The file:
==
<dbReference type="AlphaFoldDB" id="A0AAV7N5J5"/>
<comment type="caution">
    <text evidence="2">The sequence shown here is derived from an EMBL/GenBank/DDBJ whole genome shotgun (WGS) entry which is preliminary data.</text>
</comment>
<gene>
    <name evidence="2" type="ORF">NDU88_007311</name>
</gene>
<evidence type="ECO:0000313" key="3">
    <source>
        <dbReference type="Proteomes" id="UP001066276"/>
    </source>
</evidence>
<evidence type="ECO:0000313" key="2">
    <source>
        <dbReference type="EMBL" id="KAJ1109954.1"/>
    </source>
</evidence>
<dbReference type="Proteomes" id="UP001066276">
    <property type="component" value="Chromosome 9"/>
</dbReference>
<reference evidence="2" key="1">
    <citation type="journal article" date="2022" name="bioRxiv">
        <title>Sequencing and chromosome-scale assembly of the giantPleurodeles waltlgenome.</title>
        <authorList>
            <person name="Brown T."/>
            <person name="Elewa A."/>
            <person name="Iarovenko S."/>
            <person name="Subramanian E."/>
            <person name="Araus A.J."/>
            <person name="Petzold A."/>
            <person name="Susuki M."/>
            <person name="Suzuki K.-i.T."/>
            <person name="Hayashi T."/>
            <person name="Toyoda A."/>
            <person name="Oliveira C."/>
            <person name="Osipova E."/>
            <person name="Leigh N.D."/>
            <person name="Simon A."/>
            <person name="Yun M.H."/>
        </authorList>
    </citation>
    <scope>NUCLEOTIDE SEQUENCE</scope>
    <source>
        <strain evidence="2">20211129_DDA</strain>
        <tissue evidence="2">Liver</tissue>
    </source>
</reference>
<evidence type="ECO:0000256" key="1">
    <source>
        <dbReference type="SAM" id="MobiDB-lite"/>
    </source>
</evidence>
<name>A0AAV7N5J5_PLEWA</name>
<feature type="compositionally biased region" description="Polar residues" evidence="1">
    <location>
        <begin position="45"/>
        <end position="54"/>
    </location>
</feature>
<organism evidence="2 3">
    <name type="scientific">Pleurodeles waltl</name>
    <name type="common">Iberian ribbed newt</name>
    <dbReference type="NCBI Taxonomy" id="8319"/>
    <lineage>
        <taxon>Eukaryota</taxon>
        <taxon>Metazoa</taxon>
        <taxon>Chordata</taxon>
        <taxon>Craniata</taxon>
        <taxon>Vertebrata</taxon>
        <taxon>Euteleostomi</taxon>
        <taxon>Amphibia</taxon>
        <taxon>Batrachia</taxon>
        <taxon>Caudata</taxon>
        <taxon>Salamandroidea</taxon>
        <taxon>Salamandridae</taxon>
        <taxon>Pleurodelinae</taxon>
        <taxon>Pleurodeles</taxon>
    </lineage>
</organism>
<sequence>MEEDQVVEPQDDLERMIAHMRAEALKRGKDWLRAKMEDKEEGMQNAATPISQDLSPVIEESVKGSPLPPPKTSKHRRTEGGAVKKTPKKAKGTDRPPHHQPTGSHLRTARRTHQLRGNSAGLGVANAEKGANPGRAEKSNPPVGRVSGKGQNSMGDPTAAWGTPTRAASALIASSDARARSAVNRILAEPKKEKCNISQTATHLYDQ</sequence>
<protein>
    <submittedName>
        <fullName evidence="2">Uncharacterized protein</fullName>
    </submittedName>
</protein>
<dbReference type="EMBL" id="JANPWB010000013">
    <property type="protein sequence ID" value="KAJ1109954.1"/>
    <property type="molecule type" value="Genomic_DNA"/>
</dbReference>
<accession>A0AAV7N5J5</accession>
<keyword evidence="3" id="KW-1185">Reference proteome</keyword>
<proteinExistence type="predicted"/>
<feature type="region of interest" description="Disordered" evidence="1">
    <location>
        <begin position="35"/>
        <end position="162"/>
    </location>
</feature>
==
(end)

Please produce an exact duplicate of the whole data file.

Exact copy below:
<dbReference type="AlphaFoldDB" id="A0AAV7N5J5"/>
<comment type="caution">
    <text evidence="2">The sequence shown here is derived from an EMBL/GenBank/DDBJ whole genome shotgun (WGS) entry which is preliminary data.</text>
</comment>
<gene>
    <name evidence="2" type="ORF">NDU88_007311</name>
</gene>
<evidence type="ECO:0000313" key="3">
    <source>
        <dbReference type="Proteomes" id="UP001066276"/>
    </source>
</evidence>
<evidence type="ECO:0000313" key="2">
    <source>
        <dbReference type="EMBL" id="KAJ1109954.1"/>
    </source>
</evidence>
<dbReference type="Proteomes" id="UP001066276">
    <property type="component" value="Chromosome 9"/>
</dbReference>
<reference evidence="2" key="1">
    <citation type="journal article" date="2022" name="bioRxiv">
        <title>Sequencing and chromosome-scale assembly of the giantPleurodeles waltlgenome.</title>
        <authorList>
            <person name="Brown T."/>
            <person name="Elewa A."/>
            <person name="Iarovenko S."/>
            <person name="Subramanian E."/>
            <person name="Araus A.J."/>
            <person name="Petzold A."/>
            <person name="Susuki M."/>
            <person name="Suzuki K.-i.T."/>
            <person name="Hayashi T."/>
            <person name="Toyoda A."/>
            <person name="Oliveira C."/>
            <person name="Osipova E."/>
            <person name="Leigh N.D."/>
            <person name="Simon A."/>
            <person name="Yun M.H."/>
        </authorList>
    </citation>
    <scope>NUCLEOTIDE SEQUENCE</scope>
    <source>
        <strain evidence="2">20211129_DDA</strain>
        <tissue evidence="2">Liver</tissue>
    </source>
</reference>
<evidence type="ECO:0000256" key="1">
    <source>
        <dbReference type="SAM" id="MobiDB-lite"/>
    </source>
</evidence>
<name>A0AAV7N5J5_PLEWA</name>
<feature type="compositionally biased region" description="Polar residues" evidence="1">
    <location>
        <begin position="45"/>
        <end position="54"/>
    </location>
</feature>
<organism evidence="2 3">
    <name type="scientific">Pleurodeles waltl</name>
    <name type="common">Iberian ribbed newt</name>
    <dbReference type="NCBI Taxonomy" id="8319"/>
    <lineage>
        <taxon>Eukaryota</taxon>
        <taxon>Metazoa</taxon>
        <taxon>Chordata</taxon>
        <taxon>Craniata</taxon>
        <taxon>Vertebrata</taxon>
        <taxon>Euteleostomi</taxon>
        <taxon>Amphibia</taxon>
        <taxon>Batrachia</taxon>
        <taxon>Caudata</taxon>
        <taxon>Salamandroidea</taxon>
        <taxon>Salamandridae</taxon>
        <taxon>Pleurodelinae</taxon>
        <taxon>Pleurodeles</taxon>
    </lineage>
</organism>
<sequence>MEEDQVVEPQDDLERMIAHMRAEALKRGKDWLRAKMEDKEEGMQNAATPISQDLSPVIEESVKGSPLPPPKTSKHRRTEGGAVKKTPKKAKGTDRPPHHQPTGSHLRTARRTHQLRGNSAGLGVANAEKGANPGRAEKSNPPVGRVSGKGQNSMGDPTAAWGTPTRAASALIASSDARARSAVNRILAEPKKEKCNISQTATHLYDQ</sequence>
<protein>
    <submittedName>
        <fullName evidence="2">Uncharacterized protein</fullName>
    </submittedName>
</protein>
<dbReference type="EMBL" id="JANPWB010000013">
    <property type="protein sequence ID" value="KAJ1109954.1"/>
    <property type="molecule type" value="Genomic_DNA"/>
</dbReference>
<accession>A0AAV7N5J5</accession>
<keyword evidence="3" id="KW-1185">Reference proteome</keyword>
<proteinExistence type="predicted"/>
<feature type="region of interest" description="Disordered" evidence="1">
    <location>
        <begin position="35"/>
        <end position="162"/>
    </location>
</feature>